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Proceedings Paper

Trace elemental analysis of glass and paint samples of forensic interest by ICP-MS using laser ablation solid sample introduction
Author(s): Jose R. Almirall; Tatiana Trejos; Andria Hobbs; Kenneth G. Furton
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Paper Abstract

The importance of small amounts of glass and paint evidence as a means to associate a crime event to a suspect or a suspect to another individual has been demonstrated in many cases. Glass is a fragile material that is often found at the scenes of crimes such as burglaries, hit-and-run accidents and violent crime offenses. Previous work has demonstrated the utility of elemental analysis by solution ICP-MS of small amounts of glass for the comparison between a fragment found at a crime scene to a possible source of the glass. The multi-element capability and the sensitivity of ICP-MS combined with the simplified sample introduction of laser ablation prior to ion detection provides for an excellent and relatively non-destructive technique for elemental analysis of glass fragments. The direct solid sample introduction technique of laser ablation (LA) is reported as an alternative to the solution method. Direct solid sampling provides several advantages over solution methods and shows great potential for a number of solid sample analyses in forensic science. The advantages of laser ablation include the simplification of sample preparation, thereby reducing the time and complexity of the analysis, the elimination of handling acid dissolution reagents such as HF and the reduction of sources of interferences in the ionization plasma. Direct sampling also provides for essentially “non-destructive” sampling due to the removal of very small amounts of sample needed for analysis. The discrimination potential of LA-ICP-MS is compared with previously reported solution ICP-MS methods using external calibration with internal standardization and a newly reported solution isotope dilution (ID) method. A total of ninety-one different glass samples were used for the comparison study using the techniques mentioned. One set consisted of forty-five headlamps taken from a variety of automobiles representing a range of twenty years of manufacturing dates. A second set consisted of forty-six automotive glasses (side windows and windshields) representing casework glass from different vehicle manufacturers over several years was also characterized by RI and elemental composition analysis. The solution sample introduction techniques (external calibration and isotope dilution) provide for excellent sensitivity and precision but have the disadvantages of destroying the sample and also involve complex sample preparation. The laser ablation method was simpler, faster and produced comparable discrimination to the EC-ICP-MS and ID-ICP-MS. LA-ICP-MS can provide for an excellent alternative to solution analysis of glass in forensic casework samples. Paints and coatings are frequently encountered as trace evidence samples submitted to forensic science laboratories. A LA-ICP-MS method has been developed to complement the commonly used techniques in forensic laboratories in order to better characterize these samples for forensic purposes. Time-resolved plots of each sample can be compared to associate samples to each other or to discriminate between samples. Additionally, the concentration of lead and the ratios of other elements have been determined in various automotive paints by the reported method. A sample set of eighteen (18) survey automotive paint samples have been analyzed with the developed method in order to determine the utility of LA-ICP-MS and to compare the method to the more commonly used scanning electron microscopy (SEM) method for elemental characterization of paint layers in forensic casework.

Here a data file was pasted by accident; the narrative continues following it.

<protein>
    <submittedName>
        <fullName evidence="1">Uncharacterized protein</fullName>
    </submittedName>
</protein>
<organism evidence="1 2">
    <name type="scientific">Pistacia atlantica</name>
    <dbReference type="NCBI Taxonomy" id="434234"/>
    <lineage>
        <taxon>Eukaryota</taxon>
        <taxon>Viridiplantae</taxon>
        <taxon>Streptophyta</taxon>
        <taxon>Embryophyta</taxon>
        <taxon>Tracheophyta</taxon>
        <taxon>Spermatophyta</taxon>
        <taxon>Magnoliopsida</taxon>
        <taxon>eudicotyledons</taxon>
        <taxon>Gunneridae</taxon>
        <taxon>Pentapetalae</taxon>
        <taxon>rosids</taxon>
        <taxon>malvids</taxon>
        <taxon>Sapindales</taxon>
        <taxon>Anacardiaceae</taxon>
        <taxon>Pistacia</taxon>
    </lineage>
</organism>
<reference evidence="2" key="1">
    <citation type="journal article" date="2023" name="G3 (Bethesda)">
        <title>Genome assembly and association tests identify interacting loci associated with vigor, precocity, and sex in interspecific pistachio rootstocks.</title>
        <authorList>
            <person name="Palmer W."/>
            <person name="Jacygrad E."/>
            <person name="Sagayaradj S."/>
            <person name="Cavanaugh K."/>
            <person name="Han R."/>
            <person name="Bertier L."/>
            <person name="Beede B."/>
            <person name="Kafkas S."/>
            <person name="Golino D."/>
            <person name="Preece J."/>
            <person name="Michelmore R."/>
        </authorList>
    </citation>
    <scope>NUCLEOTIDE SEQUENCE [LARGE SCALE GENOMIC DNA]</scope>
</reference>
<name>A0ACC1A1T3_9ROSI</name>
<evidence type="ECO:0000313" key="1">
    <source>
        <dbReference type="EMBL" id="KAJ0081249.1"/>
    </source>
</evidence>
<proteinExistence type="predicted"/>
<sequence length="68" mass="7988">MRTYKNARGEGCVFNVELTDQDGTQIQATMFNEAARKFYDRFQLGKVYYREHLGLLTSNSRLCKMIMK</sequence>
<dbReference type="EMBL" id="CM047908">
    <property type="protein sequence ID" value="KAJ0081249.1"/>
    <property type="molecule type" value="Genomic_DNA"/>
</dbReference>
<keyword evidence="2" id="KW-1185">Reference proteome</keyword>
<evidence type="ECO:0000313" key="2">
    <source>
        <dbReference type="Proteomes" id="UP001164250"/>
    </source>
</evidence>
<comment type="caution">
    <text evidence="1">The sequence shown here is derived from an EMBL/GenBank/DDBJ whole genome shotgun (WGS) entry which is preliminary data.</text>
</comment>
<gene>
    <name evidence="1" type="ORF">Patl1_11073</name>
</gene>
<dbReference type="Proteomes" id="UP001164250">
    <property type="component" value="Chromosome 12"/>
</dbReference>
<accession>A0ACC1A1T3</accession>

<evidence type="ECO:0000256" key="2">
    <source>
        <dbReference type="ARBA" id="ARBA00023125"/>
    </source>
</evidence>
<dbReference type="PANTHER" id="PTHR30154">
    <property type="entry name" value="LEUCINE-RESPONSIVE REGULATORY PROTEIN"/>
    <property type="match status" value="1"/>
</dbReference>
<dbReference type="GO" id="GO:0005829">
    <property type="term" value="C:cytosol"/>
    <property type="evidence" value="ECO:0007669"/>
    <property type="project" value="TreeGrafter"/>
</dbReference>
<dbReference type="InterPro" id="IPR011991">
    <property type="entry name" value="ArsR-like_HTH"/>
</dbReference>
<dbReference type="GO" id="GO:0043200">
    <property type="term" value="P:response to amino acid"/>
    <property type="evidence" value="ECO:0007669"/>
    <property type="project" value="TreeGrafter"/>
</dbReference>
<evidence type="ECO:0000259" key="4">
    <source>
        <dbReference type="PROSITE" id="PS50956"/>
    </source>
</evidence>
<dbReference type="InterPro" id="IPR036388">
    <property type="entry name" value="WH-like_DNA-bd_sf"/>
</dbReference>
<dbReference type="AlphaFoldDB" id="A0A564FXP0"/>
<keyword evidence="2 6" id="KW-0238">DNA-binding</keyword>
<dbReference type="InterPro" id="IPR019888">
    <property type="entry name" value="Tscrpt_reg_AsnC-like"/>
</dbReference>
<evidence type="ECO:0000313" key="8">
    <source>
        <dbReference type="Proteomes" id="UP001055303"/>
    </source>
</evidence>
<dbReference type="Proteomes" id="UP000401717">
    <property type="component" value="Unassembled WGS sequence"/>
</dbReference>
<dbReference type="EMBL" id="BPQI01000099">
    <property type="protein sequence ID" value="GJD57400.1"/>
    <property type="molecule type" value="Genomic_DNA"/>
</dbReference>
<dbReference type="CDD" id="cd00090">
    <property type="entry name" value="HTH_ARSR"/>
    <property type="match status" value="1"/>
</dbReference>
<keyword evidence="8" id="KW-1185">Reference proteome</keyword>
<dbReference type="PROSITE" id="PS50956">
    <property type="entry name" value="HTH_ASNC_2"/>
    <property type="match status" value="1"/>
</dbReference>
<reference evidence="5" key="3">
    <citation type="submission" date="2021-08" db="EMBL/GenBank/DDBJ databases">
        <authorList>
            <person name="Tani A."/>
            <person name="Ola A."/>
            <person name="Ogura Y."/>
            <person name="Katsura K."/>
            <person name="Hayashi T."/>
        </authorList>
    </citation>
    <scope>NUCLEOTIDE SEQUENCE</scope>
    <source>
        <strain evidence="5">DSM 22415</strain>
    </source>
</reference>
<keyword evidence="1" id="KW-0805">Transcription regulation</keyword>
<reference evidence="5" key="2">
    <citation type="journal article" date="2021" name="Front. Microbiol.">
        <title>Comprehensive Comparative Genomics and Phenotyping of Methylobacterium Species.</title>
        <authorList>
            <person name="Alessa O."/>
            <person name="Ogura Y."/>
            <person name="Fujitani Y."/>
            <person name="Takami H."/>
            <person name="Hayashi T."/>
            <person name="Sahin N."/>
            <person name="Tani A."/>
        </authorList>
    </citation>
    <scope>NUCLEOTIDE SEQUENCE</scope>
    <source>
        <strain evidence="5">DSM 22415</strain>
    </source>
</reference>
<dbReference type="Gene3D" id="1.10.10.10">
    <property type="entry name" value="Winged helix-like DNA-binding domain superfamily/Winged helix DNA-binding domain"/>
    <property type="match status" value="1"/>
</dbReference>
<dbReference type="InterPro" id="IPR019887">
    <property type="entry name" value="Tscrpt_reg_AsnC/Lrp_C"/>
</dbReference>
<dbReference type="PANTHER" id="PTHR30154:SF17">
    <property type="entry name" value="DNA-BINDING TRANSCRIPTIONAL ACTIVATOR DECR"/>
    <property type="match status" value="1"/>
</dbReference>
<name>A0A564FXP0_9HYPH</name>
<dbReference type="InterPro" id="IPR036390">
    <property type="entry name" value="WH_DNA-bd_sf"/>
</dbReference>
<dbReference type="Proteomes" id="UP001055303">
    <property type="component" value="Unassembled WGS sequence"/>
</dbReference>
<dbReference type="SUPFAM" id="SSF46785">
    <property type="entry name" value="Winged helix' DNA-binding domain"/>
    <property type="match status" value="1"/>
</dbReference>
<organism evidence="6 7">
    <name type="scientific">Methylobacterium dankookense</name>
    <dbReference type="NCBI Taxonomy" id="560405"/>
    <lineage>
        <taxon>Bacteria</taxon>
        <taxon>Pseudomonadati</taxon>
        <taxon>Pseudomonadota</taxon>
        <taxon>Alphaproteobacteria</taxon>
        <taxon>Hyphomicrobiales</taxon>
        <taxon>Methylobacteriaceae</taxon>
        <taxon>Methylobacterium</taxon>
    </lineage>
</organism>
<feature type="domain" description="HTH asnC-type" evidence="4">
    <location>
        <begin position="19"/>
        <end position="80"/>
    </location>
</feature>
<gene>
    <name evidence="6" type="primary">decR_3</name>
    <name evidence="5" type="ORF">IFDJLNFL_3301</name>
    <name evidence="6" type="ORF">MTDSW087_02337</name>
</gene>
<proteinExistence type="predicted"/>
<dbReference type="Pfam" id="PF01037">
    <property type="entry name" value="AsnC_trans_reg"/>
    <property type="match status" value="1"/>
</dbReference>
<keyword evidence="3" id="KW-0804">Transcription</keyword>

Paper Details

Date Published: 22 September 2003
PDF: 12 pages
Proc. SPIE 5071, Sensors, and Command, Control, Communications, and Intelligence (C3I) Technologies for Homeland Defense and Law Enforcement II, (22 September 2003); doi: 10.1117/12.498106
Show Author Affiliations
Jose R. Almirall, International Forensic Research Institute (United States)
Florida International Univ. (United States)
Tatiana Trejos, International Forensic Research Institute (United States)
Florida International Univ. (United States)
Andria Hobbs, International Forensic Research Institute (United States)
Florida International Univ. (United States)
Kenneth G. Furton, International Forensic Research Institute (United States)
Florida International Univ. (United States)


Published in SPIE Proceedings Vol. 5071:
Sensors, and Command, Control, Communications, and Intelligence (C3I) Technologies for Homeland Defense and Law Enforcement II
Edward M. Carapezza, Editor(s)

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